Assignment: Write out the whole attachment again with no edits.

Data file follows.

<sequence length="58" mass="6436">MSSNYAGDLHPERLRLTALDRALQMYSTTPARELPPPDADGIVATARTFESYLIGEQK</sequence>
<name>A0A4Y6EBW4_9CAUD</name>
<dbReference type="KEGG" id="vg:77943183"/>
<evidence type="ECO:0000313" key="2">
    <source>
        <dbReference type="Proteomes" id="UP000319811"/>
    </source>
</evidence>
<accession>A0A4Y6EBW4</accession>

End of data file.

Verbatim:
<sequence length="58" mass="6436">MSSNYAGDLHPERLRLTALDRALQMYSTTPARELPPPDADGIVATARTFESYLIGEQK</sequence>
<name>A0A4Y6EBW4_9CAUD</name>
<dbReference type="KEGG" id="vg:77943183"/>
<evidence type="ECO:0000313" key="2">
    <source>
        <dbReference type="Proteomes" id="UP000319811"/>
    </source>
</evidence>
<accession>A0A4Y6EBW4</accession>